[9].

In this study, we aim to prove the convergence property of the simple gradient penalty -Wasserstein GAN(SGP -WGAN) dynamic system under general gradient penalty measures . To the best of our knowledge, our study is the first theoretical approach to GAN stability analysis which deals with abstract singular penalty measure. In addition, measure valued differentiation[5] is applied to take the derivative on the integral with a parametric measure, which is helpful for handling an abstract measure and its integral in our proof.

The main contributions of this study are as follows.

  • We prove the regularized effect and local stability of the dynamic system for a general penalty measure under suitable assumptions. The assumptions are written as both a tractable strong version and intractable weak version. To prove the main theorem, we also introduce the measure valued differentiation concept to handle the parametric measure.

  • Based on the proof of the stability, we explain the reason for the success of previous penalty measures. We claim that the support of a penalty measure will be strongly related to the stability, where the weight on the limiting penalty measure might affect the speed of convergence.

  • We experimentally examined the general convergence results by applying two test penalty measures to several examples. The proposed test measures are unintuitive but they still satisfy the assumptions and similar convergence results were obtained in the experiment.

2 Preliminaries

First, we introduce our notations and basic measure-theoretic concepts. Second, we define our SGP -WGAN optimization problem and treat this problem as a continuous dynamic system. Preliminary measure theoretic concepts are required to justify that the dynamic system changes in a sufficiently smooth manner as the parameter changes, so it is possible to use linearization theorem. They are also important for dealing with the parametric measure and its derivative. The problem setting with a simple gradient term is also discussed. The squared gradient size and simple gradient penalty term are used to build a differentiable dynamic system and to apply soft regularization as a resolving constraint, respectively. The continuous dynamic system approach, which is a so-called ODE method, is used to analyze the GAN optimization problem with the simultaneous gradient descent algorithm, as described by [11].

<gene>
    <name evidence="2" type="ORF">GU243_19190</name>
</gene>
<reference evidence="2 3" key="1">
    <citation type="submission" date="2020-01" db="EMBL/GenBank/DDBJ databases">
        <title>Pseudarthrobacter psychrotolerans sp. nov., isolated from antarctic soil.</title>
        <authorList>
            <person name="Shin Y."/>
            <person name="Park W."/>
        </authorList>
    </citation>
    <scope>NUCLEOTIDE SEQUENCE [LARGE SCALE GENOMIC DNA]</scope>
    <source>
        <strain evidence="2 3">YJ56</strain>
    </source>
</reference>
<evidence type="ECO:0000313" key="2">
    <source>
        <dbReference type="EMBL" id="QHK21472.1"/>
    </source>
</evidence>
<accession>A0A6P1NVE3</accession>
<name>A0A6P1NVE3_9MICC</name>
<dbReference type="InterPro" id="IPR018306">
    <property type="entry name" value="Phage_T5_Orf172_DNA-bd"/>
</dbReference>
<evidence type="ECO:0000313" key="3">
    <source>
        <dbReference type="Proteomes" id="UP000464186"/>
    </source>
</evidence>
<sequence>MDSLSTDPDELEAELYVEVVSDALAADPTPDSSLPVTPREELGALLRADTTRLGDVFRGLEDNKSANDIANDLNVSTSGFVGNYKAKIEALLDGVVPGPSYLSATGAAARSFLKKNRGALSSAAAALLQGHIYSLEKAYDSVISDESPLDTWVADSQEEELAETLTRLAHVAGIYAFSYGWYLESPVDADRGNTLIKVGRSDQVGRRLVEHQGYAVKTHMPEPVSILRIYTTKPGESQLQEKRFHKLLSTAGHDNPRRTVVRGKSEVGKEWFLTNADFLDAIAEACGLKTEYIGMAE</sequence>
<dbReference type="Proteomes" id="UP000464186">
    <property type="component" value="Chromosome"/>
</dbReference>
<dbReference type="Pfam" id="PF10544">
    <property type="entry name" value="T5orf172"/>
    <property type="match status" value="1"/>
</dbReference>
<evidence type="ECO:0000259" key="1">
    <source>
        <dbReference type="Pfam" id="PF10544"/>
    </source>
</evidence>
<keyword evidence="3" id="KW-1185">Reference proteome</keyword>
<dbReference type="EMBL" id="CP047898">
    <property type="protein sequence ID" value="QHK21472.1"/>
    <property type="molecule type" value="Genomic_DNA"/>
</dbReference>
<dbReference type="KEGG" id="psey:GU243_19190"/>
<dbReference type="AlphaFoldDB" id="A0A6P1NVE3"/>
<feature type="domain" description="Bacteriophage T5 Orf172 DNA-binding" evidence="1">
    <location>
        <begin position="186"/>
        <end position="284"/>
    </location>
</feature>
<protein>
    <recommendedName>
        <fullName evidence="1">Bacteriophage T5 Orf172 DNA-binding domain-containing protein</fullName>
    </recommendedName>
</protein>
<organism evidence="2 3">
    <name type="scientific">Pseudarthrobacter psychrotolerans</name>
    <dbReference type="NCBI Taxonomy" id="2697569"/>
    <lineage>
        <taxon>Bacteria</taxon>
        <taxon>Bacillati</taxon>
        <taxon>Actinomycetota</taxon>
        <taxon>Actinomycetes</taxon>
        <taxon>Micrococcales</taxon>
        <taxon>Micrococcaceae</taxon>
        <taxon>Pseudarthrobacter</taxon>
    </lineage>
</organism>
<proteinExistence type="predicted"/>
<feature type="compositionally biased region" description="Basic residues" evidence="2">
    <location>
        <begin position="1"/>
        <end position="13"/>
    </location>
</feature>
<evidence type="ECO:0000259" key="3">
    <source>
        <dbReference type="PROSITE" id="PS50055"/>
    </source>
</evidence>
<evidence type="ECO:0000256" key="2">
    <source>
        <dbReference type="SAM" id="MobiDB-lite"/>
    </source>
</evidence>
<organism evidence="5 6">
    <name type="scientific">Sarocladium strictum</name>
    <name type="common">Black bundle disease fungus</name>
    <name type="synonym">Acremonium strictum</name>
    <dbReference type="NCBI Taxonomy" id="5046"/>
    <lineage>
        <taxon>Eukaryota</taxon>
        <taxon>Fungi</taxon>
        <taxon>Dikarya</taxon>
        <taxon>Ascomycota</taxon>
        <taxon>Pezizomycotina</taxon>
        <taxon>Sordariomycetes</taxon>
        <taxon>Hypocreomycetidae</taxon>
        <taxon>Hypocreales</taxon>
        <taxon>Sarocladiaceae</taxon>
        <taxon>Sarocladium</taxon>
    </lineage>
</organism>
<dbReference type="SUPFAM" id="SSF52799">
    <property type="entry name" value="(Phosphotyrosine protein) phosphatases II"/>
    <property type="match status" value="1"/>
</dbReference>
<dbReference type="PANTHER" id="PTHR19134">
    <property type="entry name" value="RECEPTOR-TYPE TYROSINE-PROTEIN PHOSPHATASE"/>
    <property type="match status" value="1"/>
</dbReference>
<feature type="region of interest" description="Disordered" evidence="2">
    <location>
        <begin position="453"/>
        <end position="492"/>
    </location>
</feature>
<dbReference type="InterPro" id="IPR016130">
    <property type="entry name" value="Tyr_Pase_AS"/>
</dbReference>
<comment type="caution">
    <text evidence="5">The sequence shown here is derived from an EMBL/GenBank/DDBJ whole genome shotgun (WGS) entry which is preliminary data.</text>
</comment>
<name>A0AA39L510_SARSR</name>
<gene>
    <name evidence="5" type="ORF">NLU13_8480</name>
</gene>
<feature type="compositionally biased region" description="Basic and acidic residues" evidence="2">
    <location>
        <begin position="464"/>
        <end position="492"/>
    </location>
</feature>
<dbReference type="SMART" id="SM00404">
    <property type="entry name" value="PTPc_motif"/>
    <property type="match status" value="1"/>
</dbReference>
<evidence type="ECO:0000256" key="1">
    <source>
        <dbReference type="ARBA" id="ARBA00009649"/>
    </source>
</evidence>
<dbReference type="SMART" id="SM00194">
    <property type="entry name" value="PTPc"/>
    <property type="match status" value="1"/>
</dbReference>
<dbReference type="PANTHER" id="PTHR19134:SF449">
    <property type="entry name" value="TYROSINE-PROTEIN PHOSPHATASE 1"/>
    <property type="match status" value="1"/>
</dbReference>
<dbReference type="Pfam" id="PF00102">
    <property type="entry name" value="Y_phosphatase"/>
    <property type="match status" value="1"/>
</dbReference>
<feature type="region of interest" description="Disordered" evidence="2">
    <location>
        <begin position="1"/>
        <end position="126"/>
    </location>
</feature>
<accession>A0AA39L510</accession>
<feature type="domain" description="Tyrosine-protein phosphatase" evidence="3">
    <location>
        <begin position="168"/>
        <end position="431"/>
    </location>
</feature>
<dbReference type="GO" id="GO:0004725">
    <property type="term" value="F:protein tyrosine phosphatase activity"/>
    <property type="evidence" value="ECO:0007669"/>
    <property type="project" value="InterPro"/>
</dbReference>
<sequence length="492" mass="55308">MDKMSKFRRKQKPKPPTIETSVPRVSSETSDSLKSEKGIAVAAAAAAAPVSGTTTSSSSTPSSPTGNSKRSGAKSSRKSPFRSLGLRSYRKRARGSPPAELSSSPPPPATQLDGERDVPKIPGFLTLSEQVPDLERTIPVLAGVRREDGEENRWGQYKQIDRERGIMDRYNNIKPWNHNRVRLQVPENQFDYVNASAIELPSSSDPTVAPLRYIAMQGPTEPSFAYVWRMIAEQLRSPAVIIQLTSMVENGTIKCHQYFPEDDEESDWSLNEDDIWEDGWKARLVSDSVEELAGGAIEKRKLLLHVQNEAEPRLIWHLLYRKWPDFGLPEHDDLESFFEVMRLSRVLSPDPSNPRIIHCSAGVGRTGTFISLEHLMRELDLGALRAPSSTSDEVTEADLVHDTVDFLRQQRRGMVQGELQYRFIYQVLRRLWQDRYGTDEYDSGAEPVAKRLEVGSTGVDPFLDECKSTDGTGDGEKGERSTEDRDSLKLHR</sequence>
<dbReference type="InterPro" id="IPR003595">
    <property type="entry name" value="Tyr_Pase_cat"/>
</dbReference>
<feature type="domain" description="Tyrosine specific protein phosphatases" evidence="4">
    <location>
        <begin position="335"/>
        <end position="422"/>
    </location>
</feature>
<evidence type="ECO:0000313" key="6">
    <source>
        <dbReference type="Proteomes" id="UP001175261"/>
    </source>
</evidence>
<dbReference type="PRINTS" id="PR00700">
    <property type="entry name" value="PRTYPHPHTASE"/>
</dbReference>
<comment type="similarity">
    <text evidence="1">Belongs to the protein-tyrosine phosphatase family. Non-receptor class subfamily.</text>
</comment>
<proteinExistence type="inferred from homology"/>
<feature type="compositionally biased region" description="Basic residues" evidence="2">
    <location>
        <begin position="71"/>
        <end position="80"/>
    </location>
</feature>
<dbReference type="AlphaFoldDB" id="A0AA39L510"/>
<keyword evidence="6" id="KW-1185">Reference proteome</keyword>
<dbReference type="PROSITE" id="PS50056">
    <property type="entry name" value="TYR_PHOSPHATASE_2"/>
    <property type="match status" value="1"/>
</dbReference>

2.1 Notations and Preliminaries Regarding Measure Theory

is a discriminator function with its parameter and is a generator function with its parameter . is the distribution of real data and is the distribution of the generated samples in , which is induced from the generator function and a known initial distribution in the latent space . denotes the Euclidean norm if no special subscript is present.

The concept of weak convergence for finite measures is used to ensure the continuity of the integral term over the measure in the dynamic system, which must be checked before applying the theorems related to stability. Throughout this study, we assume that the measures in the sample space are all finite and bounded.

Definition 1.

For a set of finite measures in the metric space with metric and Borel -algebra , is referred to as bounded if there exists some such that for all ,

For instance, can be set as 1 if are probability measures on . Assuming that the penalty measures are bounded, Portmanteau theorem offers the equivalent definition of the weak convergence for finite measures. This definition is important for ensuring that the integrals over and in the dynamic system change continuously.

Definition 2.

(Portmanteau Theorem) For a bounded sequence of finite measures on the Euclidean space with a -field of Borel subsets , converges weakly to if and only if for every continuous bounded function on , its integrals with respect to converge to , i.e.,